Ooops: World Doesn’t End On May 21st, So How About October 21st?

Ooops: World Doesn’t End On May 21st, So How About October 21st?

May 24



By Will Kane
San Francisco Chronicle
May 23, 2011

Original Link

The man who said the world was going to end appeared at his front door in Alameda a day later, very much alive but not so well.

“It has been a really tough weekend,” said Harold Camping, the 89-year-old fundamentalist radio preacher who convinced hundreds of his followers that the rapture would occur on Saturday at 6 p.m.

Massive earthquakes would strike, he said. Believers would ascend to heaven and the rest would be left to wander a godforsaken planet until Oct. 21, when Camping promised a fiery end to the world.

But on Sunday, almost 18 hours after he thought he’d be in heaven, there was Camping, “flabbergasted” in Alameda, wearing tan slacks, a tucked-in polo shirt and a light jacket.

Birds chirped. A gentle breeze blew. Across the street, neighbors focused on their yard work and the latest neighborhood gossip.

“I’m looking for answers,” Camping said, adding that meant frequent prayer and consultations with friends.

“But now I have nothing else to say,” he said, closing the door to his home. “I’ll be back to work Monday and will say more then.”

Camping’s followers will surely be listening.

“I’m not as disappointed as everyone since I didn’t fully believe him,” said one, who asked to remain anonymous Sunday because he worried he would be shunned for admitting he was “upset” with Camping.

The middle-aged Oakland resident said he’d been listening to Camping since 1993, when he said the world would end in 1994.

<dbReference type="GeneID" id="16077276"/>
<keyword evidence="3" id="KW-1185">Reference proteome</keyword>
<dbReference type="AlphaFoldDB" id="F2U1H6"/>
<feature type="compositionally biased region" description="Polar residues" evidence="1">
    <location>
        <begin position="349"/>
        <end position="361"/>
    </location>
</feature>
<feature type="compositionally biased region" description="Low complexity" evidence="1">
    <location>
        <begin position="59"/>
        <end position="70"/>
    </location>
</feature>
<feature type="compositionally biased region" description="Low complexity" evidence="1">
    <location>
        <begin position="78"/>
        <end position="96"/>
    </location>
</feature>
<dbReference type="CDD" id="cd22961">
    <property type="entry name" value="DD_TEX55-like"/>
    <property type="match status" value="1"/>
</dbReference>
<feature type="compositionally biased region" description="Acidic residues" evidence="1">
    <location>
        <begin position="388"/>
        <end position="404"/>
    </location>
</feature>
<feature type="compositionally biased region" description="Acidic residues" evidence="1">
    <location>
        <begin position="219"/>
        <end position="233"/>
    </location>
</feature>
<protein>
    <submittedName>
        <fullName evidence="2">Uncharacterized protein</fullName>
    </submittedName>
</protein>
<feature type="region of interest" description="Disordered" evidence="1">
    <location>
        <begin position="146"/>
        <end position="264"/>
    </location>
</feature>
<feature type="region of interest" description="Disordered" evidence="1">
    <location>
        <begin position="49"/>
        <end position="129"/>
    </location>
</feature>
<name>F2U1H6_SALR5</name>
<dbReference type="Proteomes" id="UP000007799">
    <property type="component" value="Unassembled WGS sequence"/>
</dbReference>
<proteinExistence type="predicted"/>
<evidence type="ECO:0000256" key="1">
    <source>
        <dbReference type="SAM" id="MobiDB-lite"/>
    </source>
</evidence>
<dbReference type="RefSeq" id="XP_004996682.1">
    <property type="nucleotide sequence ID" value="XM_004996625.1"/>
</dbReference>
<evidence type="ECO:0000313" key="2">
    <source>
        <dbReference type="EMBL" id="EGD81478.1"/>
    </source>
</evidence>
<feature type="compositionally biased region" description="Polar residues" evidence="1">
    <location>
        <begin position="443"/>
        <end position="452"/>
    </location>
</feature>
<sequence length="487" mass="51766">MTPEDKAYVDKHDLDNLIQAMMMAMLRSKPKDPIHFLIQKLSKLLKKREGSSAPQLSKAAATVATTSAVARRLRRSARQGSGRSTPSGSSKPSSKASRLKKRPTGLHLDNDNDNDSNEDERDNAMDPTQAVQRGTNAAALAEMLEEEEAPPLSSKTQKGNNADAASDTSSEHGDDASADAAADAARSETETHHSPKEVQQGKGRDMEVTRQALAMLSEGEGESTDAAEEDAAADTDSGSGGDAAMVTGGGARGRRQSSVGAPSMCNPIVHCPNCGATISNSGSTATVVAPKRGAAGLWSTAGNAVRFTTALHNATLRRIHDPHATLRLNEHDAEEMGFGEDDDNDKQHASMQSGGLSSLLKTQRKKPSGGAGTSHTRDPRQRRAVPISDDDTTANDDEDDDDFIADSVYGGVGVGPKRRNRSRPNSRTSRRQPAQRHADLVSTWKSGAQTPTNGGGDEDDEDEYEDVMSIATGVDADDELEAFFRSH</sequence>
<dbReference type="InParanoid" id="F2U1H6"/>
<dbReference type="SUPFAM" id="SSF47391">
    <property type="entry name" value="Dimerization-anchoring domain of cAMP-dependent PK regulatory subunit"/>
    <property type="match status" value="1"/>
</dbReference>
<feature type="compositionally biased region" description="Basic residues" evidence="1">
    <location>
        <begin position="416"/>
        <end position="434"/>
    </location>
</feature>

That was strike one, the man said. And this is strike two. Even so, he said, that doesn’t mean the message is wrong.

“I just know he’s biblically sound,” the man said. “I’ve never been one of these guys who think everything he says is true.

“I don’t think I am going to stop listening to him,” the man added, heaving a deep sigh before continuing: “I don’t know, I gotta listen to him on Monday, see what he says on the radio.”

Outside Camping’s compound near the Oakland airport, which was locked and dark on Sunday, a different religious group waited for dejected believers.

“I would encourage them not to lose their faith because they listened to a wolf in sheep’s clothing, and Jesus said there would be wolves in sheep’s clothing,” said Jackie Alnor.

Alnor, a resident of Hayward who blogs about the rapture, said Camping had twisted the word of God by trying to predict the end. Only God knows when the world will end, she said.

“He’s in big trouble with God,” she said.

If that isn’t bad enough, she said, Camping’s false prophecy could have bigger impacts on religion.

“It’s given people who hate Christianity an excuse to hate it even more,” she said. “People can just paint with broad brush strokes.”

Across town, a group of atheists gathered in Oakland’s Masonic Center to observe the promised rapture in their own way.

“The issue is the Bible is mythology,” said Larry Hicok, state director of the American Atheists, bluntly laying out his case.

Roughly 200 people attended the hastily scheduled conference to discuss the impact of organized religion on American culture.

“Every ruler needs a religion,” Hicok said. “Everybody knows that’s the way you get power.”

He said too many followers of religion get lost in the details of their particular belief.

“Maybe the constant is love, and the rest of it you can let go of,” he said.


By Guy Adams in Oakland
The Independent
May 22, 2011

Original Link

It’s fair to surmise that today did not go entirely according to plan for Mr Harold Camping. For starters, he woke up.